Clinical Trials Search at Vanderbilt-Ingram Cancer Center
Bronchoscopy with Bronchoalveolar Lavage in Identifying Biomarkers of Response to Immune Checkpoint Inhibitors in Patients with Non-small Cell or Small Cell Lung Cancer
This pilot clinical trial studies how well bronchoscopy with bronchoalveolar lavage works in identifying biomarkers of response to immune checkpoint inhibitors in patients with non-small cell or small cell lung cancer. Bronchoscopy uses a thin, tube-like instrument inserted through the nose or mouth to view the inside of the trachea, air passages, and lungs. Bronchoalveolar lavage washes out the bronchi and alveoli by flushing with a fluid. Bronchoscopy with bronchoalveolar lavage may make it easier to help determine biomarkers that are more present in some cancers than others that will help determine which individuals have a greater or lesser chance of benefiting from immunotherapy.
Fludarabine Phosphate, Cyclophosphamide, and Total-Body Irradiation Followed by Donor Bone Marrow Transplant and Cyclophosphamide, Mycophenolate Mofetil, Tacrolimus, and Sirolimus in Treating Patients with Primary Immunodeficiency Disorders or Noncancerous Inherited Disorders
This phase I / II trial studies the side effects of fludarabine phosphate, cyclophosphamide and total-body irradiation followed by donor bone marrow transplant and cyclophosphamide, mycophenolate mofetil, tacrolimus, and sirolimus in treating patients with primary immunodeficiency disorders or noncancerous inherited disorders. Giving low doses of chemotherapy and total-body irradiation before a bone marrow transplant helps prepare the patient’s body to accept the incoming donor’s bone marrow and decrease the risk that the patient's immune system will reject the donor's stem cells. When the healthy stem cells from a donor are infused into the patient they may help the patient's bone marrow make stem cells, red blood cells, white blood cells, and platelets. Sometimes the transplanted cells from a donor can attack the body's normal cells called graft versus host disease. Giving cyclophosphamide, mycophenolate mofetil, tacrolimus, and sirolimus after the transplant may help decrease this from happening.
An Open-Label Study of the Safety, Tolerability, and Pharmacokinetic / Pharmacodynamic Profile of VX-803 / M4344 as a Single Agent and in Combination With Cytotoxic Chemotherapy in Participants With Advanced Solid Tumors
The purpose of this study is to evaluate the safety and tolerability of multiple ascending doses of single-agent M4344 administered twice-weekly (BIW), twice daily (BID) or once daily dose schedule in participants with advanced solid tumors. This investigation is a three part study examining M4344 alone and in combination with carboplatin, gemcitabine, and cisplatin to determine the safety and maximum tolerated dose.
18F-FSPG PET / CT in Imaging Patients with Newly Diagnosed Lung Cancer or Indeterminate Pulmonary Nodules
This phase II trial compares fluorine F 18 L-glutamate derivative BAY94-9392 (18F-FSPG) positron emission tomography (PET) / computed tomography (CT) to the standard of care fludeoxyglucose F-18 (18F-FDG) PET / CT in imaging patients with newly diagnosed lung cancer or indeterminate pulmonary nodules. PET / CT uses a radioactive glutamate (one of the common building blocks of protein) called 18F-FSPG which may be able to recognize differences between tumor and healthy tissue. Since tumor cells are growing, they need to make protein, and other building blocks, for cell growth that are made from glutamate and other molecules. PET / CT using a radioactive glutamate may be a more effective method of diagnosing lung cancer than the standard PET / CT using a radioactive glucose (sugar), such as 18F-FDG.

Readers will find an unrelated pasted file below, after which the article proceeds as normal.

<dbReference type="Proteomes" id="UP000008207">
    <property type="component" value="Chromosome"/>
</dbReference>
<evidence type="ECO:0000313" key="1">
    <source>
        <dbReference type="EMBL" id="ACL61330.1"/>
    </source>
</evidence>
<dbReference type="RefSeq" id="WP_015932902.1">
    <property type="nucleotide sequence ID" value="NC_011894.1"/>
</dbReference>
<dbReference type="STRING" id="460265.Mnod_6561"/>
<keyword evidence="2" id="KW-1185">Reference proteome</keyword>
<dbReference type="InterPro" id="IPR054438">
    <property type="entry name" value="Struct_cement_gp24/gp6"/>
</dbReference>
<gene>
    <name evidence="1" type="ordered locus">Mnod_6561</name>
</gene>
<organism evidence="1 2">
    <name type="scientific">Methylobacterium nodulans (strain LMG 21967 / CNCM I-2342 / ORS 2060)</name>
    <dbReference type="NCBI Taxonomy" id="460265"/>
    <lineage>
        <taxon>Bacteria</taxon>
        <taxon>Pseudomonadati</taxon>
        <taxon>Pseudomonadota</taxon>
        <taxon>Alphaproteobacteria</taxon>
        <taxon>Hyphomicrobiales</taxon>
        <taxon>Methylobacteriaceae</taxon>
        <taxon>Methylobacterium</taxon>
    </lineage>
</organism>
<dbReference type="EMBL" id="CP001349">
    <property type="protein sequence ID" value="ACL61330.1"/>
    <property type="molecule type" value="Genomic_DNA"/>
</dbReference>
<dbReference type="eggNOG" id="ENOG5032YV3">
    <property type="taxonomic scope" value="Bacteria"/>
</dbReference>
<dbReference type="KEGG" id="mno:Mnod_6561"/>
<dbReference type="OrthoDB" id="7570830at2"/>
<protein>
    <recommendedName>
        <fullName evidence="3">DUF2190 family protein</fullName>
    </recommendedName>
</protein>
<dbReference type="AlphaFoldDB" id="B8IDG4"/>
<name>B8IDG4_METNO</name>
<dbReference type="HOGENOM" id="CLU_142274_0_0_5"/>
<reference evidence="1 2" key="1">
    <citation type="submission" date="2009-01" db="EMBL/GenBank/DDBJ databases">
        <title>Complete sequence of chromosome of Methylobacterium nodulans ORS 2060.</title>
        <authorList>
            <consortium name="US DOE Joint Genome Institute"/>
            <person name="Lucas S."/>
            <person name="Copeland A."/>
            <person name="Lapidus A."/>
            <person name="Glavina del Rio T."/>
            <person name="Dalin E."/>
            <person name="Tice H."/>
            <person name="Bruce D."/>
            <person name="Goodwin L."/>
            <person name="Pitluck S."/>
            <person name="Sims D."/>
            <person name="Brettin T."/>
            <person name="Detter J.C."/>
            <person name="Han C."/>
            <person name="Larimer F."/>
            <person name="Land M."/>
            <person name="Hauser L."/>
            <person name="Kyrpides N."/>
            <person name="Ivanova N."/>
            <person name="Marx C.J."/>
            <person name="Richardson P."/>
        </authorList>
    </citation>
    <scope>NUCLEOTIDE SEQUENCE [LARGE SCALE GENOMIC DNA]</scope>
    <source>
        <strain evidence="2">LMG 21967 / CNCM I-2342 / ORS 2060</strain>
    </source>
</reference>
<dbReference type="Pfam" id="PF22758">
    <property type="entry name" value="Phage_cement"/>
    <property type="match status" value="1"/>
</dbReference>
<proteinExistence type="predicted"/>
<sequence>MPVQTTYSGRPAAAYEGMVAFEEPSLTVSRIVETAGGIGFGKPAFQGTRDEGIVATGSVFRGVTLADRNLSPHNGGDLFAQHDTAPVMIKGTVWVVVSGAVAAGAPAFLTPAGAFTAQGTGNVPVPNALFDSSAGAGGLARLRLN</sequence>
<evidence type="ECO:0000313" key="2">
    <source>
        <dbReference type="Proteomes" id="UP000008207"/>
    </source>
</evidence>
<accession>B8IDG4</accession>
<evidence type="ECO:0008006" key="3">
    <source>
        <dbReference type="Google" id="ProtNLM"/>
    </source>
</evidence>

Erlotinib Hydrochloride in Treating Patients with Stage IB-IIIA Non-small Cell Lung Cancer That Has Been Completely Removed by Surgery (An ALCHEMIST Treatment Trial)
This phase III ALCHEMIST trial studies how well erlotinib hydrochloride compared to observation works in treating patients with stage IB-IIIA non-small cell lung cancer that has been completely removed by surgery. Erlotinib hydrochloride may stop the growth of tumor cells by blocking some of the enzymes needed for cell growth.
Gabapentin Compared to Usual Care in Preventing Mucositis in Participants with Stage III-IV Head and Neck Cancer Undergoing Primary or Adjuvant Chemoradiation Therapy
This randomized phase III trial studies how well gabapentin and usual care work compared to usual care alone in preventing inflammation of the mucous membranes (mucositis) in patients with stage III-IV head and neck cancer that are undergoing primary or subsequent (adjuvant) chemoradiation therapy. Radiation therapy to the head and neck may cause a burn involving the inside of the mouth, throat, and nasal passages, resulting in pain. Gabapentin may help prevent (or minimize) radiation-induced mucositis in patients with head and neck cancer.